Last week, the First Circuit Court of Appeals ruled that a person who enters into an administrative settlement with a state is immune from citizen suits seeking civil penalties, but not immune from suits for declaratory or injunctive relief. I don’t think that the decision would even have been newsworthy, if it hadn’t required that the Court overrule its 1991 decision in North and South Rivers Watershed Ass’n v.… More
In a Grim World, Even a Sliver of Positive Environmental News Is a Good Thing
Earlier this week, the United Nations Environment Programme (doesn’t everything just look better with British spelling!) announced that 175 nations had approved a resolution titled “End plastic pollution: Towards an international legally binding instrument.” If the ambition of the resolution wasn’t clear from the title, perhaps this quote from the UNEP press release will make it so.
Today marks a triumph by planet earth over single-use plastics.… More
The Future of Plastics Has Been Bright; Can We Keep It That Way?
It has now been more than 50 years since the iconic moment in The Graduate where Mr. Maguire tells Ben that “there’s a great future in plastics.” Truer words have never been spoken. The release this week of “Reckoning with the U.S. Role in Global Ocean Plastic Waste” by the National Academies of Sciences Engineering and Medicine demonstrates just how prescient Mr. Maguire was. … More
EPA Proposes to Use Science to Identify Waters of the United States. I’m Shocked, Shocked.
Last week, EPA and the Army Corps proposed a new rule to define what constitutes “waters of the United States.” Déjà vu all over again.
Under the proposal, the agencies:
are exercising their discretionary authority to interpret “waters of the United States” to mean the waters defined by the longstanding 1986 regulations, with amendments to certain parts of those rules to reflect the agencies’ interpretation of the statutory limits on the scope of the “waters of the United States” and informed by Supreme Court case law.… More
More Action By EPA on PFAS; The Bad News Keeps Piling Up.
The news about PFAS keeps piling up, and the trend is pretty clear – none of it is good for manufacturers and significant users. There were two important items this week.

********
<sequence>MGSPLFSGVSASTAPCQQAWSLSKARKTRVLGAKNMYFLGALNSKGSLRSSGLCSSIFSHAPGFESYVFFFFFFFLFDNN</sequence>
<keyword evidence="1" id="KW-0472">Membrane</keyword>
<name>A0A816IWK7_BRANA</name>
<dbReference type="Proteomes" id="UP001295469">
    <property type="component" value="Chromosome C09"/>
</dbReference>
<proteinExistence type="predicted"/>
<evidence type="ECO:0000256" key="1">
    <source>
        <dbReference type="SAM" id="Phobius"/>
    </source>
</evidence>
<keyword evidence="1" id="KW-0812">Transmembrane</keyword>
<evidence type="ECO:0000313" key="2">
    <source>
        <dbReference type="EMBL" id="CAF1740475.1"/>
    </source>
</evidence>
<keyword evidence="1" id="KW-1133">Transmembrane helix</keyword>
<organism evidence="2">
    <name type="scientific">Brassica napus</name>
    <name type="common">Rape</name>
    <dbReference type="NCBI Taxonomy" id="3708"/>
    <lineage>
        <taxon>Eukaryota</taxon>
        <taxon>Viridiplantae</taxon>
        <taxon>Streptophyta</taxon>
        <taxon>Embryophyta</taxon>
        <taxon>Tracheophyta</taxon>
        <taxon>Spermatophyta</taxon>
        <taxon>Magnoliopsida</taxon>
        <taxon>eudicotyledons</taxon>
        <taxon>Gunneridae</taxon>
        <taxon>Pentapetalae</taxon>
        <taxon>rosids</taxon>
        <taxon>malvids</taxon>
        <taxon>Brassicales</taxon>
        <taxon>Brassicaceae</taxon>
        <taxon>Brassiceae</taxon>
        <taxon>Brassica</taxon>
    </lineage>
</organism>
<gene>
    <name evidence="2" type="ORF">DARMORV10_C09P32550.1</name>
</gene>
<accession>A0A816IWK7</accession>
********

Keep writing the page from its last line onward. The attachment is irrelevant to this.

First, EPA published its human health toxicity assessment for “GenX chemicals,” also known as hexafluoropropylene oxide (“HFPO”) dimer acid (and don’t forget its ammonium salt!). EPA has pegged HFPO’s toxicity at 7-100 times higher than that of other PFAS compounds for which assessments already exist,… More
The Trump 401 Certification Rule is Vacated — Does Anyone Actually Care If Section 401 Works?
Late last week, Judge William Alsup vacated the Trump-era EPA amendments to the regulations governing water quality certifications under section 401 of the Clean Water Act. EPA had requested remand, and made clear that it disagreed with the amendments promulgated in 2020, but it opposed vacatur.
Whatever one’s view of the merits of the 2020 rule, from the court’s perspective, faced with EPA’s current statements indicating substantial disagreement with significant elements of the 2020 rule,… More
The Law Is An Ass, RCRA Edition
Late last month, the 9th Circuit Court of Appeals ruled that a public water supplier could be liable in a citizens’ suit brought under the imminent and substantial endangerment provisions of RCRA, where the plaintiff alleged that the groundwater used by the supplier had been contaminated by the disposal of hexavalent chromium by a wood treatment facility upgradient of the supplier’s well field.
Blaming the victim doesn’t quite cover this. … More
Maui’s “Functional Equivalent” Test: Courts Are Still Feeling Their Way
Earlier this month, the 9th Circuit vacated the District Court judgment in a Clean Water Act citizens’ suit, because the basis for the judgment had been undermined by the Supreme Court decision in Maui. The decision is not a surprise, given that Maui explicitly rejected the prior 9th Circuit test for when discharges to groundwater are subject to the NPDES permitting regime. … More
Implementing Maui Remains a Case-by-Case Affair, at Least for Now
Last week, EPA withdrew guidance issued in the waning days of the Trump Administration interpreting the Supreme Court decision in County of Maui v. Hawaii Wildlife Fund. As the masochists who follow the torturous case law we call Clean Water Act jurisprudence are well aware, SCOTUS ruled in Maui that discharges from point sources to groundwater that are the “functional equivalent” of a direct discharge to surface water are required to obtain NPDES permits.… More
The Trump WOTUS Rule Is Vacated; Now We Know What’s Next